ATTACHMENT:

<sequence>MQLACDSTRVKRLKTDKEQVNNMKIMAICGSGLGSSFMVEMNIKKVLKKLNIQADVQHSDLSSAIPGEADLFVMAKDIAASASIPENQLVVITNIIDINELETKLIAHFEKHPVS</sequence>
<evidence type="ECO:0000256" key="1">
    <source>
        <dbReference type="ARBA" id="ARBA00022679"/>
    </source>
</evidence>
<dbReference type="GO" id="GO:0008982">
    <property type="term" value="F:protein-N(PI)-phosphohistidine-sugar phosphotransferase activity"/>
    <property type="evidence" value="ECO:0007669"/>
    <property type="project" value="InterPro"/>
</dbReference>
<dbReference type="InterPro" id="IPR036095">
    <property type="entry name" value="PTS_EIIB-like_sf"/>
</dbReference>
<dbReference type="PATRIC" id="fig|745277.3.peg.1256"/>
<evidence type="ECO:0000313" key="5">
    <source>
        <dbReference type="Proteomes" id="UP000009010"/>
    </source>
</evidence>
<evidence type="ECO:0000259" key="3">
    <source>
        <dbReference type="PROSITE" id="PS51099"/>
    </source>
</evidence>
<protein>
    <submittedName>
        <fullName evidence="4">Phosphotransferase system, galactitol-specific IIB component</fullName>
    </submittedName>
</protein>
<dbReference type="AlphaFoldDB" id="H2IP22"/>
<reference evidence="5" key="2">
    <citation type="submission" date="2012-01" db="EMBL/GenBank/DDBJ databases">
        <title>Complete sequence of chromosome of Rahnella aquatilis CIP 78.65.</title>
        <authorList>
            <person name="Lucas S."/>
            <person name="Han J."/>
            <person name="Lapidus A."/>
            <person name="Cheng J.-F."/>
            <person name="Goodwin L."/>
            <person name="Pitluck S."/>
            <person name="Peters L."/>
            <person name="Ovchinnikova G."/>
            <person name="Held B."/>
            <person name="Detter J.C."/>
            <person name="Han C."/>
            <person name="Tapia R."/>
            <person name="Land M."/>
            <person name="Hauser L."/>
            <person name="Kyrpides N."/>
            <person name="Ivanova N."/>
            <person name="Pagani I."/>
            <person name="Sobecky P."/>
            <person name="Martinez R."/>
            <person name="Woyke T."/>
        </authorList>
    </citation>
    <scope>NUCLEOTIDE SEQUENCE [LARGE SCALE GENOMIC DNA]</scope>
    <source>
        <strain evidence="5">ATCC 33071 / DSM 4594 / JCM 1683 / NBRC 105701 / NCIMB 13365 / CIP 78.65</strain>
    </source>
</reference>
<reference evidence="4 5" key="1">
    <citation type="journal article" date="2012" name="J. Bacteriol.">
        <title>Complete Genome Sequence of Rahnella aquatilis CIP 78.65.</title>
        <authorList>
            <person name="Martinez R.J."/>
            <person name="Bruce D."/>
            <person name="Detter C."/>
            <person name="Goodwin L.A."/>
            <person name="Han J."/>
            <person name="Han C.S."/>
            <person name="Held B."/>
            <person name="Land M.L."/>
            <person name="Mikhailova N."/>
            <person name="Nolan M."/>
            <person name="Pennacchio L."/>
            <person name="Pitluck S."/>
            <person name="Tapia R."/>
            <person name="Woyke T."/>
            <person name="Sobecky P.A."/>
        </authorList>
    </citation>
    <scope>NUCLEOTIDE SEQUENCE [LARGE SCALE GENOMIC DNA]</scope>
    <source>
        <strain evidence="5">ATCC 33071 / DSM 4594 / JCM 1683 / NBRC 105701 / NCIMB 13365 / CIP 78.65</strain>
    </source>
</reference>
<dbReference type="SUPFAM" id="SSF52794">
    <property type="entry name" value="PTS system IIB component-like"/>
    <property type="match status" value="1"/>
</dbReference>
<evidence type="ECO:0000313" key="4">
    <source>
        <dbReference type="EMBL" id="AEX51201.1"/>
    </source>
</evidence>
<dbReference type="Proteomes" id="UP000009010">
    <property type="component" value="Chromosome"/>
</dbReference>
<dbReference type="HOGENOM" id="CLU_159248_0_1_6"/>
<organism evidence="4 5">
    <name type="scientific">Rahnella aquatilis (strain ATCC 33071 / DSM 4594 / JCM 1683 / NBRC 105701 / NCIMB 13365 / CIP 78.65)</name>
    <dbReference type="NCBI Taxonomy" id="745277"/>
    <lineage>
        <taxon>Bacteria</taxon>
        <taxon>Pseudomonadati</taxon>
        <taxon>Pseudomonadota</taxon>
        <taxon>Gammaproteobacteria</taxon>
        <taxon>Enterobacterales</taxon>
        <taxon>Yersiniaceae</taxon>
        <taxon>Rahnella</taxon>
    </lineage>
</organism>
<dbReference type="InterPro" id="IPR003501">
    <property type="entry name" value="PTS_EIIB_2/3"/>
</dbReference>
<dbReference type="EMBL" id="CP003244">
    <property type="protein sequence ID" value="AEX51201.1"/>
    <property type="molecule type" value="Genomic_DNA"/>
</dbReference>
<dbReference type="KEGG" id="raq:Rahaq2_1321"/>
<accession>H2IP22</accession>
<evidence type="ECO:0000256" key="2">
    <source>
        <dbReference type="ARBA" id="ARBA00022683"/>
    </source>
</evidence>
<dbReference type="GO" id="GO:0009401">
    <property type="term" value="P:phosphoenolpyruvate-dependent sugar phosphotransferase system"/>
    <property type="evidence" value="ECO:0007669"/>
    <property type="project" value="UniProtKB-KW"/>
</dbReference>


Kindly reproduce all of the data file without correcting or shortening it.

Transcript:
<sequence>MQLACDSTRVKRLKTDKEQVNNMKIMAICGSGLGSSFMVEMNIKKVLKKLNIQADVQHSDLSSAIPGEADLFVMAKDIAASASIPENQLVVITNIIDINELETKLIAHFEKHPVS</sequence>
<evidence type="ECO:0000256" key="1">
    <source>
        <dbReference type="ARBA" id="ARBA00022679"/>
    </source>
</evidence>
<dbReference type="GO" id="GO:0008982">
    <property type="term" value="F:protein-N(PI)-phosphohistidine-sugar phosphotransferase activity"/>
    <property type="evidence" value="ECO:0007669"/>
    <property type="project" value="InterPro"/>
</dbReference>
<dbReference type="InterPro" id="IPR036095">
    <property type="entry name" value="PTS_EIIB-like_sf"/>
</dbReference>
<dbReference type="PATRIC" id="fig|745277.3.peg.1256"/>
<evidence type="ECO:0000313" key="5">
    <source>
        <dbReference type="Proteomes" id="UP000009010"/>
    </source>
</evidence>
<evidence type="ECO:0000259" key="3">
    <source>
        <dbReference type="PROSITE" id="PS51099"/>
    </source>
</evidence>
<protein>
    <submittedName>
        <fullName evidence="4">Phosphotransferase system, galactitol-specific IIB component</fullName>
    </submittedName>
</protein>
<dbReference type="AlphaFoldDB" id="H2IP22"/>
<reference evidence="5" key="2">
    <citation type="submission" date="2012-01" db="EMBL/GenBank/DDBJ databases">
        <title>Complete sequence of chromosome of Rahnella aquatilis CIP 78.65.</title>
        <authorList>
            <person name="Lucas S."/>
            <person name="Han J."/>
            <person name="Lapidus A."/>
            <person name="Cheng J.-F."/>
            <person name="Goodwin L."/>
            <person name="Pitluck S."/>
            <person name="Peters L."/>
            <person name="Ovchinnikova G."/>
            <person name="Held B."/>
            <person name="Detter J.C."/>
            <person name="Han C."/>
            <person name="Tapia R."/>
            <person name="Land M."/>
            <person name="Hauser L."/>
            <person name="Kyrpides N."/>
            <person name="Ivanova N."/>
            <person name="Pagani I."/>
            <person name="Sobecky P."/>
            <person name="Martinez R."/>
            <person name="Woyke T."/>
        </authorList>
    </citation>
    <scope>NUCLEOTIDE SEQUENCE [LARGE SCALE GENOMIC DNA]</scope>
    <source>
        <strain evidence="5">ATCC 33071 / DSM 4594 / JCM 1683 / NBRC 105701 / NCIMB 13365 / CIP 78.65</strain>
    </source>
</reference>
<reference evidence="4 5" key="1">
    <citation type="journal article" date="2012" name="J. Bacteriol.">
        <title>Complete Genome Sequence of Rahnella aquatilis CIP 78.65.</title>
        <authorList>
            <person name="Martinez R.J."/>
            <person name="Bruce D."/>
            <person name="Detter C."/>
            <person name="Goodwin L.A."/>
            <person name="Han J."/>
            <person name="Han C.S."/>
            <person name="Held B."/>
            <person name="Land M.L."/>
            <person name="Mikhailova N."/>
            <person name="Nolan M."/>
            <person name="Pennacchio L."/>
            <person name="Pitluck S."/>
            <person name="Tapia R."/>
            <person name="Woyke T."/>
            <person name="Sobecky P.A."/>
        </authorList>
    </citation>
    <scope>NUCLEOTIDE SEQUENCE [LARGE SCALE GENOMIC DNA]</scope>
    <source>
        <strain evidence="5">ATCC 33071 / DSM 4594 / JCM 1683 / NBRC 105701 / NCIMB 13365 / CIP 78.65</strain>
    </source>
</reference>
<dbReference type="SUPFAM" id="SSF52794">
    <property type="entry name" value="PTS system IIB component-like"/>
    <property type="match status" value="1"/>
</dbReference>
<evidence type="ECO:0000313" key="4">
    <source>
        <dbReference type="EMBL" id="AEX51201.1"/>
    </source>
</evidence>
<dbReference type="Proteomes" id="UP000009010">
    <property type="component" value="Chromosome"/>
</dbReference>
<dbReference type="HOGENOM" id="CLU_159248_0_1_6"/>
<organism evidence="4 5">
    <name type="scientific">Rahnella aquatilis (strain ATCC 33071 / DSM 4594 / JCM 1683 / NBRC 105701 / NCIMB 13365 / CIP 78.65)</name>
    <dbReference type="NCBI Taxonomy" id="745277"/>
    <lineage>
        <taxon>Bacteria</taxon>
        <taxon>Pseudomonadati</taxon>
        <taxon>Pseudomonadota</taxon>
        <taxon>Gammaproteobacteria</taxon>
        <taxon>Enterobacterales</taxon>
        <taxon>Yersiniaceae</taxon>
        <taxon>Rahnella</taxon>
    </lineage>
</organism>
<dbReference type="InterPro" id="IPR003501">
    <property type="entry name" value="PTS_EIIB_2/3"/>
</dbReference>
<dbReference type="EMBL" id="CP003244">
    <property type="protein sequence ID" value="AEX51201.1"/>
    <property type="molecule type" value="Genomic_DNA"/>
</dbReference>
<dbReference type="KEGG" id="raq:Rahaq2_1321"/>
<accession>H2IP22</accession>
<evidence type="ECO:0000256" key="2">
    <source>
        <dbReference type="ARBA" id="ARBA00022683"/>
    </source>
</evidence>
<dbReference type="GO" id="GO:0009401">
    <property type="term" value="P:phosphoenolpyruvate-dependent sugar phosphotransferase system"/>
    <property type="evidence" value="ECO:0007669"/>
    <property type="project" value="UniProtKB-KW"/>
</dbReference>